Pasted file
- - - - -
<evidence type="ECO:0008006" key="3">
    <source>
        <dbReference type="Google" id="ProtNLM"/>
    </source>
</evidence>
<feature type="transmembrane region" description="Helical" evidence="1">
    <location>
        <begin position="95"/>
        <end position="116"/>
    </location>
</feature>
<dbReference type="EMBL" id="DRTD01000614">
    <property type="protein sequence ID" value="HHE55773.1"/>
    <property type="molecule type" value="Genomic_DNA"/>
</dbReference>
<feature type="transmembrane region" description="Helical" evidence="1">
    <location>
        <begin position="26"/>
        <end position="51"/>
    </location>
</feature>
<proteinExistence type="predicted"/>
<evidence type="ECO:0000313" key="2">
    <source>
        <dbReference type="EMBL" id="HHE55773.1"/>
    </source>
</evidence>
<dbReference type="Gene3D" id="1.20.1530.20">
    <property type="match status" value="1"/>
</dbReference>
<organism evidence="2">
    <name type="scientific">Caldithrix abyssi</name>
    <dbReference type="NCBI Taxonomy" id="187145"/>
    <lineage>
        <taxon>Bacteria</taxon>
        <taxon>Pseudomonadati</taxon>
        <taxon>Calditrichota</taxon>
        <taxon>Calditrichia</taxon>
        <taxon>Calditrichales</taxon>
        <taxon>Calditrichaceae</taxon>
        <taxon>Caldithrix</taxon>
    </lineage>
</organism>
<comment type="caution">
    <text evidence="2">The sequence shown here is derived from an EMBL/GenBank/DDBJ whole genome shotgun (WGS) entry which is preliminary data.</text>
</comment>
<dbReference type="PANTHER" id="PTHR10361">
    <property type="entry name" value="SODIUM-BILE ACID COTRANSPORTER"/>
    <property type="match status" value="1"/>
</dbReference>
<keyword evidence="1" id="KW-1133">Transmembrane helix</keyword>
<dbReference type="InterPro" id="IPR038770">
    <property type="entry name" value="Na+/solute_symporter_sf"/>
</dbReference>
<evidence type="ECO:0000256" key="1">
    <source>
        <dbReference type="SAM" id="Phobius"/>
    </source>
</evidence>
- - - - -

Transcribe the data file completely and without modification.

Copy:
<evidence type="ECO:0008006" key="3">
    <source>
        <dbReference type="Google" id="ProtNLM"/>
    </source>
</evidence>
<feature type="transmembrane region" description="Helical" evidence="1">
    <location>
        <begin position="95"/>
        <end position="116"/>
    </location>
</feature>
<dbReference type="EMBL" id="DRTD01000614">
    <property type="protein sequence ID" value="HHE55773.1"/>
    <property type="molecule type" value="Genomic_DNA"/>
</dbReference>
<feature type="transmembrane region" description="Helical" evidence="1">
    <location>
        <begin position="26"/>
        <end position="51"/>
    </location>
</feature>
<proteinExistence type="predicted"/>
<evidence type="ECO:0000313" key="2">
    <source>
        <dbReference type="EMBL" id="HHE55773.1"/>
    </source>
</evidence>
<dbReference type="Gene3D" id="1.20.1530.20">
    <property type="match status" value="1"/>
</dbReference>
<organism evidence="2">
    <name type="scientific">Caldithrix abyssi</name>
    <dbReference type="NCBI Taxonomy" id="187145"/>
    <lineage>
        <taxon>Bacteria</taxon>
        <taxon>Pseudomonadati</taxon>
        <taxon>Calditrichota</taxon>
        <taxon>Calditrichia</taxon>
        <taxon>Calditrichales</taxon>
        <taxon>Calditrichaceae</taxon>
        <taxon>Caldithrix</taxon>
    </lineage>
</organism>
<comment type="caution">
    <text evidence="2">The sequence shown here is derived from an EMBL/GenBank/DDBJ whole genome shotgun (WGS) entry which is preliminary data.</text>
</comment>
<dbReference type="PANTHER" id="PTHR10361">
    <property type="entry name" value="SODIUM-BILE ACID COTRANSPORTER"/>
    <property type="match status" value="1"/>
</dbReference>
<keyword evidence="1" id="KW-1133">Transmembrane helix</keyword>
<dbReference type="InterPro" id="IPR038770">
    <property type="entry name" value="Na+/solute_symporter_sf"/>
</dbReference>
<evidence type="ECO:0000256" key="1">
    <source>
        <dbReference type="SAM" id="Phobius"/>
    </source>
</evidence>